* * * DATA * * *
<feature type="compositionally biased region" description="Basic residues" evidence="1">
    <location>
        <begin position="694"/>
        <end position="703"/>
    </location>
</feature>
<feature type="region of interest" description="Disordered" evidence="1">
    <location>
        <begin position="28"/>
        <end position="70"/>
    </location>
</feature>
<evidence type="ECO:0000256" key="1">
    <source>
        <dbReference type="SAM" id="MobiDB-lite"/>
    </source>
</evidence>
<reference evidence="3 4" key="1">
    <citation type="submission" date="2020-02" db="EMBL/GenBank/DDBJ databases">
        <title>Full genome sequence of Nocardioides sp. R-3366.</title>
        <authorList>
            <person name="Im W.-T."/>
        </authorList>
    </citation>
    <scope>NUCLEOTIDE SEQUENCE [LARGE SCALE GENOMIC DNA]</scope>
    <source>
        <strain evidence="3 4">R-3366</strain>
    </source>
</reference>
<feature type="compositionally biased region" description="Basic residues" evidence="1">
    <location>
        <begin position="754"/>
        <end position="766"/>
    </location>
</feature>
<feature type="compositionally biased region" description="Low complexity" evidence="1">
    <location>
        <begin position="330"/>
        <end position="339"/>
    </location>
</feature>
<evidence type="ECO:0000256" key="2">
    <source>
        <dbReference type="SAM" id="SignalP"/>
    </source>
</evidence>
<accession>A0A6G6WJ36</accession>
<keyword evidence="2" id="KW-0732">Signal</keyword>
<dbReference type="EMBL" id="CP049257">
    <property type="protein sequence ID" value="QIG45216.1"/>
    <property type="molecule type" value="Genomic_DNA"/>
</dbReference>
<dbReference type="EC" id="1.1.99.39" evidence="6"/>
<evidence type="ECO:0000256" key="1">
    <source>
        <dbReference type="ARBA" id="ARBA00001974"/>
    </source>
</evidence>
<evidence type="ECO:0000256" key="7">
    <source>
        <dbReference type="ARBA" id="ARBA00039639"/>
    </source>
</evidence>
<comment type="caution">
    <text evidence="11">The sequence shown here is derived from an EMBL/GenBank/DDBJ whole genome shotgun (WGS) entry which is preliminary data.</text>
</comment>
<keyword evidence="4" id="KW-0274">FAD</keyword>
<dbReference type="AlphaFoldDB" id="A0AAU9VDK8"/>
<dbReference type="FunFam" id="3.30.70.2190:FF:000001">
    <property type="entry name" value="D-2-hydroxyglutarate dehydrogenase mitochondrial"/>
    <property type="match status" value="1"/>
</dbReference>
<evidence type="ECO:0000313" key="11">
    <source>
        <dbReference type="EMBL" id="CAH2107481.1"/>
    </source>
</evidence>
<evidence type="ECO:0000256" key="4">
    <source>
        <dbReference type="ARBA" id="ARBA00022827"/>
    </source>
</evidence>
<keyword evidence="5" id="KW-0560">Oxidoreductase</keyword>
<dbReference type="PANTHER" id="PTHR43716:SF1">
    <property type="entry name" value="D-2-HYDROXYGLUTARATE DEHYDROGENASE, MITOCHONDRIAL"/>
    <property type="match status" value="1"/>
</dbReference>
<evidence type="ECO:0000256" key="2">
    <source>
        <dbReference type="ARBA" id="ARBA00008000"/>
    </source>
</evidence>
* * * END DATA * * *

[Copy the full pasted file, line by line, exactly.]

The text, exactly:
<feature type="compositionally biased region" description="Basic residues" evidence="1">
    <location>
        <begin position="694"/>
        <end position="703"/>
    </location>
</feature>
<feature type="region of interest" description="Disordered" evidence="1">
    <location>
        <begin position="28"/>
        <end position="70"/>
    </location>
</feature>
<evidence type="ECO:0000256" key="1">
    <source>
        <dbReference type="SAM" id="MobiDB-lite"/>
    </source>
</evidence>
<reference evidence="3 4" key="1">
    <citation type="submission" date="2020-02" db="EMBL/GenBank/DDBJ databases">
        <title>Full genome sequence of Nocardioides sp. R-3366.</title>
        <authorList>
            <person name="Im W.-T."/>
        </authorList>
    </citation>
    <scope>NUCLEOTIDE SEQUENCE [LARGE SCALE GENOMIC DNA]</scope>
    <source>
        <strain evidence="3 4">R-3366</strain>
    </source>
</reference>
<feature type="compositionally biased region" description="Basic residues" evidence="1">
    <location>
        <begin position="754"/>
        <end position="766"/>
    </location>
</feature>
<feature type="compositionally biased region" description="Low complexity" evidence="1">
    <location>
        <begin position="330"/>
        <end position="339"/>
    </location>
</feature>
<evidence type="ECO:0000256" key="2">
    <source>
        <dbReference type="SAM" id="SignalP"/>
    </source>
</evidence>
<accession>A0A6G6WJ36</accession>
<keyword evidence="2" id="KW-0732">Signal</keyword>
<dbReference type="EMBL" id="CP049257">
    <property type="protein sequence ID" value="QIG45216.1"/>
    <property type="molecule type" value="Genomic_DNA"/>
</dbReference>
<dbReference type="EC" id="1.1.99.39" evidence="6"/>
<evidence type="ECO:0000256" key="1">
    <source>
        <dbReference type="ARBA" id="ARBA00001974"/>
    </source>
</evidence>
<evidence type="ECO:0000256" key="7">
    <source>
        <dbReference type="ARBA" id="ARBA00039639"/>
    </source>
</evidence>
<comment type="caution">
    <text evidence="11">The sequence shown here is derived from an EMBL/GenBank/DDBJ whole genome shotgun (WGS) entry which is preliminary data.</text>
</comment>
<keyword evidence="4" id="KW-0274">FAD</keyword>
<dbReference type="AlphaFoldDB" id="A0AAU9VDK8"/>
<dbReference type="FunFam" id="3.30.70.2190:FF:000001">
    <property type="entry name" value="D-2-hydroxyglutarate dehydrogenase mitochondrial"/>
    <property type="match status" value="1"/>
</dbReference>
<evidence type="ECO:0000313" key="11">
    <source>
        <dbReference type="EMBL" id="CAH2107481.1"/>
    </source>
</evidence>
<evidence type="ECO:0000256" key="4">
    <source>
        <dbReference type="ARBA" id="ARBA00022827"/>
    </source>
</evidence>
<keyword evidence="5" id="KW-0560">Oxidoreductase</keyword>
<dbReference type="PANTHER" id="PTHR43716:SF1">
    <property type="entry name" value="D-2-HYDROXYGLUTARATE DEHYDROGENASE, MITOCHONDRIAL"/>
    <property type="match status" value="1"/>
</dbReference>
<evidence type="ECO:0000256" key="2">
    <source>
        <dbReference type="ARBA" id="ARBA00008000"/>
    </source>
</evidence>